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The Allocation of Joint Costs in Multiple-Purpose Hydro-Electric Projects
Horace M. Gray
The American Economic Review
Vol. 25, No. 2 (Jun., 1935), pp. 224-235
Published by: American Economic Association
Stable URL: http://www.jstor.org/stable/1802428
Page Count: 12
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Public development of the water resources of drainage basins for flood control, navigation, electric power and other useful purposes raises the question as to how the joint costs are to be allocated among the several complementary utilities. The non-vendible character of certain utilities renders allocation by reference to a free market impossible. The intangible nature of certain benefits, the generality of their incidence and the probability that their relative values may change considerably over the life of the project make it difficult to allocate joint costs on the assessment principle. No objective formula is possible; joint costs must be allocated by reference to social policy. The logic of the situation supports a policy of charging all, or at least a large part, of the joint costs to the general public revenue in the sameway as other social services. Electric power produced by such projects tends to be priced on a by-product basis. Existing private electric companies, which derive their sole support from the sale of electricity, cannot meet this competition.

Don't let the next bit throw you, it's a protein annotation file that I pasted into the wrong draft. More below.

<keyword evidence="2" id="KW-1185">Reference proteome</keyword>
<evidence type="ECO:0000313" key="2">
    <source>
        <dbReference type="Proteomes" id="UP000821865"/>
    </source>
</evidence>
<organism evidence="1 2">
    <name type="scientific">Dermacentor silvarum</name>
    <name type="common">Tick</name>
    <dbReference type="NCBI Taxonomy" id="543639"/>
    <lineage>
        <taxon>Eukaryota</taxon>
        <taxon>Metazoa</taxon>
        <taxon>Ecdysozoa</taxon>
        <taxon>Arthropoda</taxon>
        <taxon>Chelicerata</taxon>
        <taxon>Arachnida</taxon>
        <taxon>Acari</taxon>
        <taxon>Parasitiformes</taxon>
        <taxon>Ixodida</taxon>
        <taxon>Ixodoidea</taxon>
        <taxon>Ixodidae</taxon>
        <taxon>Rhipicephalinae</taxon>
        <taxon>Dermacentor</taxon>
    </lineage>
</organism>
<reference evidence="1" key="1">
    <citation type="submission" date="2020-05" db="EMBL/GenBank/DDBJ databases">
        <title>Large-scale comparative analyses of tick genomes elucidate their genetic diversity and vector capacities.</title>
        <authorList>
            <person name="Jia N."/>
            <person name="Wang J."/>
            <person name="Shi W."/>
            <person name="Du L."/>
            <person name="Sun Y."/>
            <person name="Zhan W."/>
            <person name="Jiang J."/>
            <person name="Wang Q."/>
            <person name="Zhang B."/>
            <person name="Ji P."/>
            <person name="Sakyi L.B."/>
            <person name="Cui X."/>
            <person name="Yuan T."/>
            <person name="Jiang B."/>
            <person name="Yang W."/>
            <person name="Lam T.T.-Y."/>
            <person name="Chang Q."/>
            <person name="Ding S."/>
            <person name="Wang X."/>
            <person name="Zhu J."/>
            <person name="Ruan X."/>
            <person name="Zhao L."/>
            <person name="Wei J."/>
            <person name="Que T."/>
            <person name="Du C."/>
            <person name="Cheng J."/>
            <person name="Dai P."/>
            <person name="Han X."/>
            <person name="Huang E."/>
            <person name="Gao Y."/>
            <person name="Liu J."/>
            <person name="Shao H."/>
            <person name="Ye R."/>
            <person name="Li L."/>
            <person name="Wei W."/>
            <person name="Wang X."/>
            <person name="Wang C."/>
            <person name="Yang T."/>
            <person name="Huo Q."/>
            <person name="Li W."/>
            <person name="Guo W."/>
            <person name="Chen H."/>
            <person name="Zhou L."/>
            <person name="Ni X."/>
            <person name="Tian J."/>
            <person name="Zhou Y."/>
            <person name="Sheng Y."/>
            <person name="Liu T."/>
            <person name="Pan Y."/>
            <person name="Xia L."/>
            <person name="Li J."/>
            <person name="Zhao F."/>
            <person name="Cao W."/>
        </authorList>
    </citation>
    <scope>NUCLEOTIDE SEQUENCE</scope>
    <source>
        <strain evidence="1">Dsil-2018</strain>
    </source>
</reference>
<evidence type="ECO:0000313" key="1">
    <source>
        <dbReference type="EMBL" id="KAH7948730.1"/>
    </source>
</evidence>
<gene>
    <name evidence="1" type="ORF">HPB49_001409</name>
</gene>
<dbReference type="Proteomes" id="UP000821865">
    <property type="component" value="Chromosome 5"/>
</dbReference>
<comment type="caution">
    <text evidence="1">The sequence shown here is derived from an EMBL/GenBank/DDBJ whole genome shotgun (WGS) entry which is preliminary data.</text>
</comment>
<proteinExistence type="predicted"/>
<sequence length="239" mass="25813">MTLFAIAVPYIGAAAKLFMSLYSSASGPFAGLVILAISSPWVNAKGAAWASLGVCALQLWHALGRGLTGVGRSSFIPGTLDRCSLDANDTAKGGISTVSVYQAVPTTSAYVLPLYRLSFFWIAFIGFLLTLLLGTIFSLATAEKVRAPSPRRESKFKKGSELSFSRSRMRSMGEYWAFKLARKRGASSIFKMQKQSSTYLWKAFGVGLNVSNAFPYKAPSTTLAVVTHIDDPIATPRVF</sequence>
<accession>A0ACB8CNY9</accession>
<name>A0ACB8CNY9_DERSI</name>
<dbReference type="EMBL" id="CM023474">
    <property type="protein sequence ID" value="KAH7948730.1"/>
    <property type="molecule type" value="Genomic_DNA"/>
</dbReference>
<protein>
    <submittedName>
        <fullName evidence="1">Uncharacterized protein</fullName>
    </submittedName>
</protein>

The American Economic Review © 1935 American Economic Association